If Little Clouds of Doom Follow You Around, There Might Be Money In It For You!

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Via Tyler Cowen, here’s an intriguing new paper that claims certain kinds of customers are—not to mince words—“harbingers of failure”:

We show that some customers, whom we call ‘Harbingers’ of failure, systematically purchase new products that flop. Their early adoption of a new product is a strong signal that a product will fail — the more they buy, the less likely the product will succeed. Firms can identify these customers either through past purchases of new products that failed, or through past purchases of existing products that few other customers purchase. We discuss how these insights can be readily incorporated into the new product development process. Our findings challenge the conventional wisdom that positive customer feedback is always a signal of future success.

There’s a chart, naturally, because Science™. For example, if repeated harbingers (dotted green line) account for half your sales, you’re pretty much screwed. Your shiny new product has less than a 10 percent chance of success. The reason I find this all intriguing is that I have lately begun to wonder if I myself belong to this group. I use Firefox and I think it’s great. Chrome sucks. I think Windows 8 is terrific on a tablet, far superior to either iOS or Android. And I read all my books on the Nook reader, which I like better than the Kindle reader.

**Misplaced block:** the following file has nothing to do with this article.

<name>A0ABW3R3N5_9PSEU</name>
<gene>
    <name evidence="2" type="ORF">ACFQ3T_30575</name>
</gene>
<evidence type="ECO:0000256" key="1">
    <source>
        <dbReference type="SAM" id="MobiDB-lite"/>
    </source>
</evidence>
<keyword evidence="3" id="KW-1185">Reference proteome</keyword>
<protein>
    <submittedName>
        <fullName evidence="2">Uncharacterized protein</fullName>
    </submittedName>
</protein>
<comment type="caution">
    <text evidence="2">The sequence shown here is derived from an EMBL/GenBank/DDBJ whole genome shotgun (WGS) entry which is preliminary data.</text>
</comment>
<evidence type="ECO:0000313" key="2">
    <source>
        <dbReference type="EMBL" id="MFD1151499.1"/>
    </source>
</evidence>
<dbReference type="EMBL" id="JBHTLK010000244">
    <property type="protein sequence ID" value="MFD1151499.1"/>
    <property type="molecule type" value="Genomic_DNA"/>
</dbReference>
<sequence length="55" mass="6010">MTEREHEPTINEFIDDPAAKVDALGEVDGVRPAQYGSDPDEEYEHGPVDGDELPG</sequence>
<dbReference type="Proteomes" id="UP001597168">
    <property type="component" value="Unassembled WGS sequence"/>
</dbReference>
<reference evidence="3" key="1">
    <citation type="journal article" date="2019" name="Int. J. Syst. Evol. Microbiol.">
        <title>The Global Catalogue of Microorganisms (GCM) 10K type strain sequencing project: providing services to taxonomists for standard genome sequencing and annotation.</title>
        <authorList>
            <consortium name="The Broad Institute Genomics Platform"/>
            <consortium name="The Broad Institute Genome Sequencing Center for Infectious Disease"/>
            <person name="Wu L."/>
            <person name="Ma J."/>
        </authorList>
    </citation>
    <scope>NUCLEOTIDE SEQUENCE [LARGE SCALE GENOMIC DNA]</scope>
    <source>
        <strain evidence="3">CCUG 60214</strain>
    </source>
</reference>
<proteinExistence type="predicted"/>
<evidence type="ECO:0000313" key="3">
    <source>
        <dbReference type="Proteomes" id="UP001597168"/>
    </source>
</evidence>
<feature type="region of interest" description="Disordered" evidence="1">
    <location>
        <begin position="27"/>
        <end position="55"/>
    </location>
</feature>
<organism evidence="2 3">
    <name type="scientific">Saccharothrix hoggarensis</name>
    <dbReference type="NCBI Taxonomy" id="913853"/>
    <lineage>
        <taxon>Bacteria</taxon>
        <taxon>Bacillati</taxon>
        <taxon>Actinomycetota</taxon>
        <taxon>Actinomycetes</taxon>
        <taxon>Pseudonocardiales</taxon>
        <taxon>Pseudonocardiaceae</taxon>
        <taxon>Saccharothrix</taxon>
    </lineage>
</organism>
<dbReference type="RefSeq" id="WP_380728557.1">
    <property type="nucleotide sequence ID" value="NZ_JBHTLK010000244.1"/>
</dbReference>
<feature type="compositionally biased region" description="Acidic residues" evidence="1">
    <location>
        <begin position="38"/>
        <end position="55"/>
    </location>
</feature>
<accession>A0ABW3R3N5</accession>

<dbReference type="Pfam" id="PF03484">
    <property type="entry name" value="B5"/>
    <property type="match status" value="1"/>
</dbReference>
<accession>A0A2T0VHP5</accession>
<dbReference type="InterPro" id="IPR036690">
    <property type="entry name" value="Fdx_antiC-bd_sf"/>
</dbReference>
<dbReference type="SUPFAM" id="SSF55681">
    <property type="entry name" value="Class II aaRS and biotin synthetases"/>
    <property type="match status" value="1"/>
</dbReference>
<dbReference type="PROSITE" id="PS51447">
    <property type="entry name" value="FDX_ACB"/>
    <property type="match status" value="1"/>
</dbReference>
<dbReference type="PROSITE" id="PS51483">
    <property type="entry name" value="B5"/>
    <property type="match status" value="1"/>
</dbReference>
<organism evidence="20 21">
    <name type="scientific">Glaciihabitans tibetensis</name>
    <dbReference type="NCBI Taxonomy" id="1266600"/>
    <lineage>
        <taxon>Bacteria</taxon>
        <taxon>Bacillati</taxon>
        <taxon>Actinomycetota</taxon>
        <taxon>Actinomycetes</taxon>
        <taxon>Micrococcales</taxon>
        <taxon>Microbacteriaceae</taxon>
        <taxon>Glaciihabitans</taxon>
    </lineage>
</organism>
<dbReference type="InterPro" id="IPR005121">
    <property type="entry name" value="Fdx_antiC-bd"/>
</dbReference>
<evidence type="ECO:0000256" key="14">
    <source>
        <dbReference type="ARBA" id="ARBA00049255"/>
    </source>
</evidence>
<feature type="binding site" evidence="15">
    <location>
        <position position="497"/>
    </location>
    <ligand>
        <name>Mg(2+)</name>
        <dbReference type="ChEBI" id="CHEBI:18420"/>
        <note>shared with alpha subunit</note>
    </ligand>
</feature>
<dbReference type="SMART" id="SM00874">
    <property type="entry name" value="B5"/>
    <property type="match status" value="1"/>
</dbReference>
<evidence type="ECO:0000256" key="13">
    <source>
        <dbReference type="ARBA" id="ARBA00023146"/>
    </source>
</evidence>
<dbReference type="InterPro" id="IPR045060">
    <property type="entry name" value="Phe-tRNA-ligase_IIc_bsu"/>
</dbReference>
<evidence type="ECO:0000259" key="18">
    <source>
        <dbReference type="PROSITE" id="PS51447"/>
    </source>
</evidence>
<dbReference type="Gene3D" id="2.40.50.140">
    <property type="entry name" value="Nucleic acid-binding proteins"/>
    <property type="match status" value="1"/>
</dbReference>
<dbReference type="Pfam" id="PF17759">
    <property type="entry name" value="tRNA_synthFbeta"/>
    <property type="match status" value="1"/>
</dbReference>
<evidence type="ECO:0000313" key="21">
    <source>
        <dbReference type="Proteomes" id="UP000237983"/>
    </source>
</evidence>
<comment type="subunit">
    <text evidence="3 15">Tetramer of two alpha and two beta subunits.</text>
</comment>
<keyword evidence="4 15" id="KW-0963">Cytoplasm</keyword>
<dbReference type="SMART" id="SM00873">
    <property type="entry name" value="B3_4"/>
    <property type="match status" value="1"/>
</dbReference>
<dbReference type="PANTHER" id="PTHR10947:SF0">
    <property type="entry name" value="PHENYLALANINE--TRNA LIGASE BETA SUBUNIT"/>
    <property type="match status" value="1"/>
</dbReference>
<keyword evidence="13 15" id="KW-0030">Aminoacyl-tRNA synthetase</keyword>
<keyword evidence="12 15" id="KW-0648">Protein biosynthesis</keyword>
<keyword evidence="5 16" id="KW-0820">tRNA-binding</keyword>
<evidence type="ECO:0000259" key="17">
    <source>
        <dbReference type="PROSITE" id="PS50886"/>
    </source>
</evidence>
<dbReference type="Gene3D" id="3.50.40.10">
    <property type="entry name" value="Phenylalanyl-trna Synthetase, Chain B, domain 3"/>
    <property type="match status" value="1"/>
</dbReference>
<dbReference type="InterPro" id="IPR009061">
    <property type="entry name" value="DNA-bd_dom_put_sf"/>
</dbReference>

Now, Firefox has had a pretty good run and may very well stay around for a while. But it’s not looking like a winner these days. Likewise, Windows tablets account for—what? Maybe 2 percent of the market, despite Microsoft’s massive marketing campaigns. And Nook, of course, is already officially dead, hanging on in limbo until it gives up the ghost for good.

So here’s the deal: I’m willing to rent out my services as a harbinger. Send me your new tech products while they’re still in testing, and then cross your fingers and hope that I don’t love them. If I do, it’s back to the drawing board.

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Minority rule, corruption, disinformation, attacks on those who dare tell the truth: There is a direct line from what's happening in Russia and Ukraine to what's happening here at home. And that's what MoJo's Monika Bauerlein writes about in "Their Fight Is Our Fight" to unpack the information war we find ourselves in and share a few examples to show why the power of independent, reader-supported journalism is such a threat to authoritarians.

Corrupt leaders the world over can (and will) try to shut down the truth, but when the truth has millions of people on its side, you can't keep it down for good. And there's no more powerful or urgent argument for your support of Mother Jones' journalism right now than that. We need to raise about $450,000 to hit our online fundraising budget in these next few months, so please read more from Monika and pitch in if you can.

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